E-liability accounting also generates accurate and auditable information for external stakeholders – customers, shareholders, consumers, regulators, and communities – to monitor and hold accountable corporate progress in achieving their NetZero pledges. It supports reporting and compliance with regulation, such as the EU’s Carbon Border Adjustment Mechanism, by providing a taxable basis for relevant products that is accurate and verifiable.
What are E-assets?
E-assets refer to accurately measured and verified carbon offsets recognized on organization’s environmental balance sheets. The E-asset system introduces principles for efficient markets, such as managing E-balance sheets, auditing for a “true and fair” representation of carbon emissions, and creating diversified portfolios of removal offsets. It ensures transparency in the economics of producing carbon offsets and deters offset producers from walking away after selling future carbon capture.
Financial accounting principles are used in the system to define what constitutes a carbon-offset asset:
– When can such an offset be traded in arms’-length exchanges;
– When can the asset be used to extinguish emissions liabilities; and
– Who bears responsibility for reporting offset impairments after the underlying assets are destroyed, for instance, due to fire or deforestation.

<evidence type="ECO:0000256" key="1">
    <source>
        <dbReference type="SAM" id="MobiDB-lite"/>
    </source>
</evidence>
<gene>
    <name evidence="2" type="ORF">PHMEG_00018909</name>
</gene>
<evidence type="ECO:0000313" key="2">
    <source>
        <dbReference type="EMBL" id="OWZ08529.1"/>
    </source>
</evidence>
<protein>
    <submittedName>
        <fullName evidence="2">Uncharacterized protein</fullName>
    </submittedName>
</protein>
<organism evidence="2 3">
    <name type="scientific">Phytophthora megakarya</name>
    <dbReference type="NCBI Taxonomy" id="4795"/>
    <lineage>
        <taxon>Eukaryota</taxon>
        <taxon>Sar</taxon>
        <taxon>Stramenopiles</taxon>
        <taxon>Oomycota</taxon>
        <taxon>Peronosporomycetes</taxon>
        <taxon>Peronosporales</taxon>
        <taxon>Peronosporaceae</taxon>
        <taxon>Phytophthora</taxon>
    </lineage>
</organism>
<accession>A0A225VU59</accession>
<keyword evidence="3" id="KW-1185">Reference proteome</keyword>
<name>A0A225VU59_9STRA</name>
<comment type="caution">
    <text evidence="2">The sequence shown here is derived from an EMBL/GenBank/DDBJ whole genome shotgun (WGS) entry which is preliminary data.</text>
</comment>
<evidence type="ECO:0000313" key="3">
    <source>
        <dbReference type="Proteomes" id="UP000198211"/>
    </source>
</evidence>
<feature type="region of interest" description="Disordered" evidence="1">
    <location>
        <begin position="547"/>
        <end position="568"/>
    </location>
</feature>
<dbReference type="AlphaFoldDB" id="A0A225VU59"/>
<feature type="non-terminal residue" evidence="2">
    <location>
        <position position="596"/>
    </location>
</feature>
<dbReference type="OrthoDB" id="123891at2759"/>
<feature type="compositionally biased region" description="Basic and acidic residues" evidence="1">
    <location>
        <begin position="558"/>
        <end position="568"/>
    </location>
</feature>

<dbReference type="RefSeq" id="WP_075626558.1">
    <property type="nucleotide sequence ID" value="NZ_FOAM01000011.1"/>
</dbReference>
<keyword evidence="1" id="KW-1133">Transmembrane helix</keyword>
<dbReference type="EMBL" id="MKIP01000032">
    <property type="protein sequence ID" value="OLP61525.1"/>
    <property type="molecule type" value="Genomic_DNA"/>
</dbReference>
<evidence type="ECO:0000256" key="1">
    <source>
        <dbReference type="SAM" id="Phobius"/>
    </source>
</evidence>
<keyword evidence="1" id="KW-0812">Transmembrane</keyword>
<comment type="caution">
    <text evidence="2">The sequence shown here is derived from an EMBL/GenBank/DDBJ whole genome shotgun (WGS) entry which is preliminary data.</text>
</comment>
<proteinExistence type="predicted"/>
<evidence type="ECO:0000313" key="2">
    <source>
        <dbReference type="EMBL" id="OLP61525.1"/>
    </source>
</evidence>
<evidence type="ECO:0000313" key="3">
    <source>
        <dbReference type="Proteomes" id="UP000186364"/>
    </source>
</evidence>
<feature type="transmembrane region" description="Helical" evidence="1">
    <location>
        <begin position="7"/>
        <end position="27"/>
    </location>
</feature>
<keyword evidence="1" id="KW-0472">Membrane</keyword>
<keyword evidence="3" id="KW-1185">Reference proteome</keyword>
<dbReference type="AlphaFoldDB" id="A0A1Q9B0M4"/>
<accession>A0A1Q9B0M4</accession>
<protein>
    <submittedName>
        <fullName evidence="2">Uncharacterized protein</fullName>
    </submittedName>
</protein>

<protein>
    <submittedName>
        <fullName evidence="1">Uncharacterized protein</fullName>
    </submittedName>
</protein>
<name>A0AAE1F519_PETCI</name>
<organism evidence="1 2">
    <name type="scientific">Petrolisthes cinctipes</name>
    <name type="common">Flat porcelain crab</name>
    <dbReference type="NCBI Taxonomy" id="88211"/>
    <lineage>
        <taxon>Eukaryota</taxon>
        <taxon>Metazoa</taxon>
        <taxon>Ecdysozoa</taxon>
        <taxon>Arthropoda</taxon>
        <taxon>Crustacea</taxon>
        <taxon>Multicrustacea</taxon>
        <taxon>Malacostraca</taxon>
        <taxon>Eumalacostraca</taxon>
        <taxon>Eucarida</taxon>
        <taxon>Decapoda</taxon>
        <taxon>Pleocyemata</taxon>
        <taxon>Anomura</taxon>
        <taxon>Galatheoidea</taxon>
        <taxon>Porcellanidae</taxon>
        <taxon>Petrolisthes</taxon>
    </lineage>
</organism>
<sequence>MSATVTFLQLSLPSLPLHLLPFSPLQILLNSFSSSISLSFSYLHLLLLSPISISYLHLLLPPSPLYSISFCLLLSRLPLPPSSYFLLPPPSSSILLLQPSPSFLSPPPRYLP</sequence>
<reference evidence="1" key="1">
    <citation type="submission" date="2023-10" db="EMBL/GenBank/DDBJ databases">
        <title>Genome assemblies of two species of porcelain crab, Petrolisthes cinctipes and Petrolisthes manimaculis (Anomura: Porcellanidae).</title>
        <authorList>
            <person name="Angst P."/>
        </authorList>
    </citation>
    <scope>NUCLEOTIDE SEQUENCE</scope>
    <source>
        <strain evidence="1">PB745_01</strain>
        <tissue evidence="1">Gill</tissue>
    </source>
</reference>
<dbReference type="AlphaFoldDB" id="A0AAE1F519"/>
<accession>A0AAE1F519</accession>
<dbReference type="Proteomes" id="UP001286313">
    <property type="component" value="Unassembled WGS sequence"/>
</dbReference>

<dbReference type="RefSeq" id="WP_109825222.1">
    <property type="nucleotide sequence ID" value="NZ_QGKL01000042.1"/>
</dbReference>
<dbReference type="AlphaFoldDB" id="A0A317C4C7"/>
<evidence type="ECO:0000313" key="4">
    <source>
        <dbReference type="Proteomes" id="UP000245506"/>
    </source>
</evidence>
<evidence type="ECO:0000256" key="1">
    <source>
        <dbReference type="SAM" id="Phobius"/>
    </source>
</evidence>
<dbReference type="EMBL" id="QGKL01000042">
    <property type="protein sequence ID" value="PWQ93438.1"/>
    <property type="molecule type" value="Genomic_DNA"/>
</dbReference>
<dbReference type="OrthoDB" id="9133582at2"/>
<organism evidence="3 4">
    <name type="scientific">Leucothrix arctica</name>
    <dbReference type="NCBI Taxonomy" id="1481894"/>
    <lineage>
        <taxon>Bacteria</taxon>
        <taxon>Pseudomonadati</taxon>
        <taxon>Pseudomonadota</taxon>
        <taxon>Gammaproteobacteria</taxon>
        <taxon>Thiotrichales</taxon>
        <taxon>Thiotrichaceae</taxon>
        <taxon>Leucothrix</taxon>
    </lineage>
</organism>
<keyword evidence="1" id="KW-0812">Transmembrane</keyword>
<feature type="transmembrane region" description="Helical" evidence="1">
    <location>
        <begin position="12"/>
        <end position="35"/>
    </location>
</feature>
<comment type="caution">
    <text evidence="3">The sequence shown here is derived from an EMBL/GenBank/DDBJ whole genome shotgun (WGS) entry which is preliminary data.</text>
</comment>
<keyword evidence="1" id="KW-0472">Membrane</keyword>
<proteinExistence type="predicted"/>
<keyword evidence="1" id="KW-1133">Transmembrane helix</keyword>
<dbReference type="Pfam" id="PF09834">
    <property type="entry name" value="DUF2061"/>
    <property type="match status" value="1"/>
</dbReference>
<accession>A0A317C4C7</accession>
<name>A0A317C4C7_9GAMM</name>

The E-asset system addresses challenges in current carbon-offset markets, including inconsistent reporting, lack of auditing, and the risk of mismanagement. It promotes transparency, accountability, and efficiency in carbon accounting, offering a more robust and reliable framework. The system also considers the financial implications of selling long-lived E-assets and explores innovative funding mechanisms.
The E-ledger system
Together, E-assets and E-liabilities provide the basic accounting tools for organizations and governments to measure and manage their performance toward decarbonization targets. Importantly, when an entity’s E-liabilities are netted against its earned E-assets, the result is a quantifiable measure of the entity’s Net Zero performance. The E-Asset and E-liability system work together by establishing clear reporting systems, auditing procedures, and offset portfolio management.
This comprehensive approach provides a foundation for a market-based solution to combat climate change by reducing atmospheric carbon emissions. The principles aim to bring order to the current offset trading landscape, leveraging human competition and innovation to meet the challenge of reducing atmospheric carbon.